New York becomes first state to restrict cryptocurrency mining
New York Gov. Kathy Hochul (D) on Tuesday signed a law temporarily restricting cryptocurrency mining in the state over environmental concerns, making it the first state nationwide to implement such a move.
The restrictions also come after the collapse of cryptocurrency exchange FTX, which has led to growing scrutiny of the industry.
But the New York law instead takes aim at the technology’s environmental impact, establishing a two-year moratorium on permits for fossil fuel plants used for cryptocurrency mining that utilizes “proof-of-work authentication.”
The technology, which is used for Bitcoin and other cryptocurrencies, requires large amounts of energy, and the law’s text suggests its use makes achieving the state’s climate goals more difficult.
The law also mandates the state’s Department of Environmental Conservation study the environmental impact of mining operations that use the authentication method.
“It is the first of its kind in the country and a key step for New York as we work to address the global climate crisis,” Hochul wrote in a memo approving the bill, which was tweeted by Times Union reporter Josh Solomon.
The bill in part led to a flurry of lobbying activity from the industry. Bloomberg reported in February that pro-cryptocurrency groups were spending $1.5 million on a lobbying blitz in the state.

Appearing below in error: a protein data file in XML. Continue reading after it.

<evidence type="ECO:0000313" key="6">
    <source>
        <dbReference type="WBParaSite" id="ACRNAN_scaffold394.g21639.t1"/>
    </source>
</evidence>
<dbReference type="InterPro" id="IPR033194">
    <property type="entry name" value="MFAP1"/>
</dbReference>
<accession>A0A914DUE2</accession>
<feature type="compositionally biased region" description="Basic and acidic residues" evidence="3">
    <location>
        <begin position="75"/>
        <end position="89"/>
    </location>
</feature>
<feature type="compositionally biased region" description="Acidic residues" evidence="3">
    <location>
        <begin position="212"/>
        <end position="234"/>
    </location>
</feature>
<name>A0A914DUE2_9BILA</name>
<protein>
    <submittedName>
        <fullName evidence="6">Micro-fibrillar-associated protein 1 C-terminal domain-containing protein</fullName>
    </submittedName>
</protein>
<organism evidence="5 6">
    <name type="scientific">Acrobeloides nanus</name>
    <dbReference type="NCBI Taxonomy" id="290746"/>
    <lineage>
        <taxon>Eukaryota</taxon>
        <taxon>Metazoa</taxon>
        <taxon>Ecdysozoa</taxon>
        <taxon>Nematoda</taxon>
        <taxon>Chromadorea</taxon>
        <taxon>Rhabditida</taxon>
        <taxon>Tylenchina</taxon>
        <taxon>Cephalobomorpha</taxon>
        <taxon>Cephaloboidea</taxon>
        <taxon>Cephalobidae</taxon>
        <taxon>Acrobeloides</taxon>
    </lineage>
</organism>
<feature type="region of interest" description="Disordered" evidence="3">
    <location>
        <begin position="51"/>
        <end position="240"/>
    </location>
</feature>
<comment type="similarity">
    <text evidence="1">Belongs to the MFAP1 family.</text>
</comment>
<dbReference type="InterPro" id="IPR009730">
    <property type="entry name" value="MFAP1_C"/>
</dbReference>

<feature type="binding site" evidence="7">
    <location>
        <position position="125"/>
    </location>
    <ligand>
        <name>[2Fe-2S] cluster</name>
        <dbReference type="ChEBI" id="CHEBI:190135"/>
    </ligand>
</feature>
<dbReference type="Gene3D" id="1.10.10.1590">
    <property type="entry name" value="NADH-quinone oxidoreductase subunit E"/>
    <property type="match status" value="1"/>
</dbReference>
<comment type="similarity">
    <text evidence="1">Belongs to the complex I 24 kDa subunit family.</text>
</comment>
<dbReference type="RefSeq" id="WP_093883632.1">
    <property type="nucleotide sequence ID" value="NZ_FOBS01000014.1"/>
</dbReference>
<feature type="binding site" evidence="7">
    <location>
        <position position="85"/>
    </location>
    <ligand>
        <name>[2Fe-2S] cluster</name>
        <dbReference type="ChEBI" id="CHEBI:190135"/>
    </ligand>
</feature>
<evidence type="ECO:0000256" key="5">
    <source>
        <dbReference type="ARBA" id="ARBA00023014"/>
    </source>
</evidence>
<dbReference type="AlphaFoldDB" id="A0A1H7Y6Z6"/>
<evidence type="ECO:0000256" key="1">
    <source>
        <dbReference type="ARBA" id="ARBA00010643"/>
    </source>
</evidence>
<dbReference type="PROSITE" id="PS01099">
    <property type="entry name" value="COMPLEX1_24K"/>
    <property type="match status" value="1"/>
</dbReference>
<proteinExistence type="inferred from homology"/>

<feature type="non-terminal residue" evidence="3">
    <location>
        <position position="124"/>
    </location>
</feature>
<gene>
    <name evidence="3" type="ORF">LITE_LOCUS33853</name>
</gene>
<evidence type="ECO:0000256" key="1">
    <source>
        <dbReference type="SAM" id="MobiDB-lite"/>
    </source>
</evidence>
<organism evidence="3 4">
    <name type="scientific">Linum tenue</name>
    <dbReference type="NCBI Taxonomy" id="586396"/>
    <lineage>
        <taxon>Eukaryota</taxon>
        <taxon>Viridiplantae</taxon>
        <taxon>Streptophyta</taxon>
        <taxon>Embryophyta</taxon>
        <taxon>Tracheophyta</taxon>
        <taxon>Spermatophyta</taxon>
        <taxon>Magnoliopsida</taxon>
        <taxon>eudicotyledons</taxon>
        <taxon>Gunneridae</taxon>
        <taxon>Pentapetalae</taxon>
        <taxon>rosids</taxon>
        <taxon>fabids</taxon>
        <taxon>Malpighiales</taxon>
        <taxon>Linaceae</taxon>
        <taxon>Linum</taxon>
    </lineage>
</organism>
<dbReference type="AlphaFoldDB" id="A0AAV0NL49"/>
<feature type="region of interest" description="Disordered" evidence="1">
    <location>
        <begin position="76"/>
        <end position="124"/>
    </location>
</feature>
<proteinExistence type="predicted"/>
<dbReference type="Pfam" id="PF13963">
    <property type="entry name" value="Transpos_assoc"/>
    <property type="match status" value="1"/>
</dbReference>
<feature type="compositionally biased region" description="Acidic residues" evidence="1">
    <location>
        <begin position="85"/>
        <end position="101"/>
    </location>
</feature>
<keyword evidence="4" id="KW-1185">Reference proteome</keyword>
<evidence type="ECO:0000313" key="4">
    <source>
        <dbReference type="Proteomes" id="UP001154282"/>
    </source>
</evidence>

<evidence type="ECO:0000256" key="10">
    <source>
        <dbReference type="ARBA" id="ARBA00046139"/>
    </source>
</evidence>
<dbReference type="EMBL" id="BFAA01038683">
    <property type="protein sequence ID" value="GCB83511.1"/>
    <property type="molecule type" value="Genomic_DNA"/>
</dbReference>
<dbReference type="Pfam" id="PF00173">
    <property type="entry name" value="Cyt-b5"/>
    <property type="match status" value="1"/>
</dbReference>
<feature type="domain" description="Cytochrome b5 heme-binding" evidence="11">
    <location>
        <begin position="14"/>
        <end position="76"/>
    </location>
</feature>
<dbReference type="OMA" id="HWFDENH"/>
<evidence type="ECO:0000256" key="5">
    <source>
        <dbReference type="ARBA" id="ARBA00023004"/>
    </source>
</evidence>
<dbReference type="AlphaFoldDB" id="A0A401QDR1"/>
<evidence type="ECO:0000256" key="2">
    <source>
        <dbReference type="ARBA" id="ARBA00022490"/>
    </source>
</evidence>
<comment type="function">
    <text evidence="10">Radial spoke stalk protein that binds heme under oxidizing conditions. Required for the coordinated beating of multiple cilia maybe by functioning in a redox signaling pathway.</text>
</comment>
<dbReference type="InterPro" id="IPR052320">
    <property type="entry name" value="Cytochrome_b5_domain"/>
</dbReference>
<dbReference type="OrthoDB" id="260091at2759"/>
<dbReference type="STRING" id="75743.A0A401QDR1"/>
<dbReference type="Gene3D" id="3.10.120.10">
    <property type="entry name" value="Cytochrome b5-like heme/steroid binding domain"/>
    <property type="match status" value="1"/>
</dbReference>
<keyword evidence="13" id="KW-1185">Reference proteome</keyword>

Hochul during a debate for her re-election last month said she was “looking at that bill closely” and remained noncommittal, while Republican gubernatorial nominee Lee Zeldin said he wouldn’t sign it.
The Digital Chamber of Commerce, a cryptocurrency trade association, issued a statement indicating disappointment with Hochul’s decision on Tuesday.
“To date, no other industry in the state has been sidelined like this for its energy usage,” the group wrote on Twitter. “This is a dangerous precedent to set in determining who may or may not use power.”
“The PoW mining industry has been spurring economic growth, job creation, and inclusion for historically underrepresented populations in New York, while also creating financial incentives for the buildout of renewable energy infrastructure,” the group added. “With this legislation becoming law, we expect the mining companies, or those considering business in the state, to leave and head to more friendly regulatory jurisdictions in the U.S. – a trend far too many industries in New York State are realizing daily.”
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